With the right tools retailers have new capabilities to add meta-data into images and video to enable detailed analysis into the way content works to drive click-throughs, reduce abandon rates and increase conversion rates.
This heralds a huge step forward in the ability to optimize the role content plays in the purchase process.
New content measurement capability
This new capability brings with it the opportunity to learn much more about the different types of images that retailers can use across the customer journey, and build detailed knowledge of how each type can influence both site behaviour and purchase behaviour.
This is an important development, not least because as content demands grow, so do content budgets. Until now, content effectiveness couldn’t fully be known. Content strategy is driven by convention, market norms, and creative subjectivity. All of these elements have their place, but the only way to get a grip on content budgets is to measure image performance and ROI.
Measuring ROI of images needs two types of data; the number of actions that are generated by the image and the cost of that image.
In this post, we’re going to look at cost.
Building cost frameworks for each image type
No retailer is going to work out the cost of every image created, instead we recommend following a process where you classify your images into a range of types.
Typically, a retailer will use 8-20 different image types, so view this as a one-off project to define each image type your brand creates, and attribute costs to those.
You then have a cost model that you can apply to all future content that you commission or create, that will allow you to measure ROI, and establish which image types work the hardest in their given role.
Image cost variables
Any image can be measured using the following formula:
These represent each of the production components. The time spent by a photographer on a product shoot depends on the complexity of the product and its setting, and this can be converted into hours by product type. There is a material cost to the background, which can be calculated, from simple white colourama, to expensive sets or location settings.
The time taken by stylists and art directors can also be measured by shot type, as can the cost of the model, if and when they are required.
Finally, image genres will generally have a known post production process. From a quick tidy up of a product to remove dust and minor sample imperfections, to photo-shopping different images together to get a compound image.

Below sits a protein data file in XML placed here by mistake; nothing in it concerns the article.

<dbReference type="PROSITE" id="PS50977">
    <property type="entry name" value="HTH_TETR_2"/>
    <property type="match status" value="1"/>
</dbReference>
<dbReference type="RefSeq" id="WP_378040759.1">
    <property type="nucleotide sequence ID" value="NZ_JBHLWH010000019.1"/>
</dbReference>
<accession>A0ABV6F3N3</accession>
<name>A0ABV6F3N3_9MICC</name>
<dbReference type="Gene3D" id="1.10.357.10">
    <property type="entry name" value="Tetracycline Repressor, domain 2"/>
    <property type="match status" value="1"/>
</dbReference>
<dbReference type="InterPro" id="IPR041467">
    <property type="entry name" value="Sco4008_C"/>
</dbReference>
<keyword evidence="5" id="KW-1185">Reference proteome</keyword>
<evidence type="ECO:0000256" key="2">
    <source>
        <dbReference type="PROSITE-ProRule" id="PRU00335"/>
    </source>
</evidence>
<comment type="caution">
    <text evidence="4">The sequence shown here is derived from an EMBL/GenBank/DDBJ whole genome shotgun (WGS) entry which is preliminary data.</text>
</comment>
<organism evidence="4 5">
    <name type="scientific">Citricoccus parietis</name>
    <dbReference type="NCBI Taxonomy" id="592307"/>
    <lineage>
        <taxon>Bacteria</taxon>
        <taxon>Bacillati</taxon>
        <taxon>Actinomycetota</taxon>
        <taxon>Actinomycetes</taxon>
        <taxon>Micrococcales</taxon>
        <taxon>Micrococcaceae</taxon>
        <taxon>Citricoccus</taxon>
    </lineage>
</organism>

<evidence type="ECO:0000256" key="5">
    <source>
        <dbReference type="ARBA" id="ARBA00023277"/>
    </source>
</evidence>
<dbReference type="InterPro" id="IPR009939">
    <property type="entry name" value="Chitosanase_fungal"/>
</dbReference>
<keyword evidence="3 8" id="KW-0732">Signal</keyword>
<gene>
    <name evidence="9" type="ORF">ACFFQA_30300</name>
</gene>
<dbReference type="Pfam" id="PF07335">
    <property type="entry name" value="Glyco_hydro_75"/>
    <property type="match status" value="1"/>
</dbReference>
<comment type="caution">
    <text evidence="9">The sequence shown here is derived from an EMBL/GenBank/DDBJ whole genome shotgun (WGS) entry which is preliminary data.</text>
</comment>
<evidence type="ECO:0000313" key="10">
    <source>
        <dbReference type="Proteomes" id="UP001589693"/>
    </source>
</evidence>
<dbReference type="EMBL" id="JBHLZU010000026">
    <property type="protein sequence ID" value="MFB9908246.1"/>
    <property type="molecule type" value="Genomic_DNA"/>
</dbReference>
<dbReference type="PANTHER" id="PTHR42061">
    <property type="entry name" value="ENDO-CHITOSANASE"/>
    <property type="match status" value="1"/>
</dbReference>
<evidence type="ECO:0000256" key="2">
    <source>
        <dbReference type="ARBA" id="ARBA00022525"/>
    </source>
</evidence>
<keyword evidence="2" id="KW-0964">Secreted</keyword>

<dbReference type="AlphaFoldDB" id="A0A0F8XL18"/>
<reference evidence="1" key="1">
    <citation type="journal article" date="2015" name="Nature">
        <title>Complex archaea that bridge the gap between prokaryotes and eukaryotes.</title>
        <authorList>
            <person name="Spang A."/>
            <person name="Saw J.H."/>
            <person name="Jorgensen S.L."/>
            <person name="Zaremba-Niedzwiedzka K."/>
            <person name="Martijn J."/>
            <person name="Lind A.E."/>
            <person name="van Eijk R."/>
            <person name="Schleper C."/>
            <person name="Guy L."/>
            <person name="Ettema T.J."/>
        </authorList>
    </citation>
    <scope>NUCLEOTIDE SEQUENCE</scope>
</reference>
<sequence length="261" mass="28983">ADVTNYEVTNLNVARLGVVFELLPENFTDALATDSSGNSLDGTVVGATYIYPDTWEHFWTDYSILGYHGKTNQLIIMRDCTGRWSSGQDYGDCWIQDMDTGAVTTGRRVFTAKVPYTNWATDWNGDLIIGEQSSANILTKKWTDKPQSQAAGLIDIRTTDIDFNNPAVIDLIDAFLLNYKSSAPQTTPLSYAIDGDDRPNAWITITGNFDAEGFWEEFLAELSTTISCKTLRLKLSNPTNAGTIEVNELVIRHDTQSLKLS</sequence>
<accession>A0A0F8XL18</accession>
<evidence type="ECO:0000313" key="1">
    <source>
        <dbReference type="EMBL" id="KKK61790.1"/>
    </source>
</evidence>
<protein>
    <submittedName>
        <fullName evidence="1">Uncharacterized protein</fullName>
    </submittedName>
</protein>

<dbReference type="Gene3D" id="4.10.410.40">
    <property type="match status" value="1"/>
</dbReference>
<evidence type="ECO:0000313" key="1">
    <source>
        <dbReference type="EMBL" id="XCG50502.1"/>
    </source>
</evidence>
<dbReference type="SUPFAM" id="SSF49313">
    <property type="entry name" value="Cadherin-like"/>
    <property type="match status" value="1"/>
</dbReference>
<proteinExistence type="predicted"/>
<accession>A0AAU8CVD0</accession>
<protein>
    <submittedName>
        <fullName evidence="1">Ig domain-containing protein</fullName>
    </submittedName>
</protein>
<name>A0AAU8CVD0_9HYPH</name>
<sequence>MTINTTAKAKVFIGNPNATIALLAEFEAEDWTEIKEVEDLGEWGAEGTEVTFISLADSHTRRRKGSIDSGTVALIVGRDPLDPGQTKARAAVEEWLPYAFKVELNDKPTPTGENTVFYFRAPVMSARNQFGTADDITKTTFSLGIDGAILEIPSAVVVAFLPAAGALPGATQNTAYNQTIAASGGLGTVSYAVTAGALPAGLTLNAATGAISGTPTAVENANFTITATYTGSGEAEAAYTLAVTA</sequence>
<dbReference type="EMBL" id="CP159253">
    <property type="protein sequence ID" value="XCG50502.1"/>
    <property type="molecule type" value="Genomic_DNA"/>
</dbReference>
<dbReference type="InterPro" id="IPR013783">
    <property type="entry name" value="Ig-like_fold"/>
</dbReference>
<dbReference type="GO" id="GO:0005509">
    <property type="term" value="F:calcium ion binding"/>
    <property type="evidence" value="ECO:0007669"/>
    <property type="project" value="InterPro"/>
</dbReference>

Low cost image types: Cut out images
Cut out images are among the most basic image. No set is required so there is no background cost, and once an angle and lighting style has been defined and set up, it’s quick for a photographer to take an image, although a stylist may be needed on more complex configurations to ensure that cushions are arranged accurately.
Even basic shots may require some post production, so the time taken and hourly rate of this work has to be factored into the overall image costs.
These types of images have many uses within a customer journey, and therefore are likely to be hard-working and very cost effective images.
Low cost image types: Detail images/cameos
This is a simple format, but may take more photography time as it is a bespoke shot. There is no background to factor in, and a stylist is unlikely to be used in this type of image, so it is generally just the cost of the photographer’s time to light and get the composition right.
Medium to High cost image types: Single product in room setting
Two examples of roomset images which cost different amounts to create.
The image on the left is a simple roomset, and a smaller overall setting, so it is faster and cheaper to build, and quicker to prop, style and light. The right hand image, by contrast, is in a much more complex setting, which will cost more to build, and is also more complex to prop, style and light effectively.
There’s a lot of money at stake here. Roomset images can cost in the region of £5K to create, simple cut outs can be as low as £20 per shot, and there are many different variations that retailers use, for different reasons.
Improving the customer experience and content ROI
Testing different content options and placements will help retailers learn how they can improve the ROI of existing image types, or help them switch to cheaper types of product content without risking a dip in site performance.
It will help them optimize the use and placement of content within the customer journey so that shoppers get the right type of content at the right time in their decision making process
Creating content innovation
The ability to measure the way images work within a site format and to evaluate their ROI will help brands and retailers make informed decisions about the types of content they create and prioritize.
This comes at a time when demand for content innovation is high. Paying greater attention to content performance will help brands and retailers split their budgets across different visual content types. It will identify shortfalls in performance and value for money, and will help fund research and testing into new content formats that could give them the edge over their competitors.
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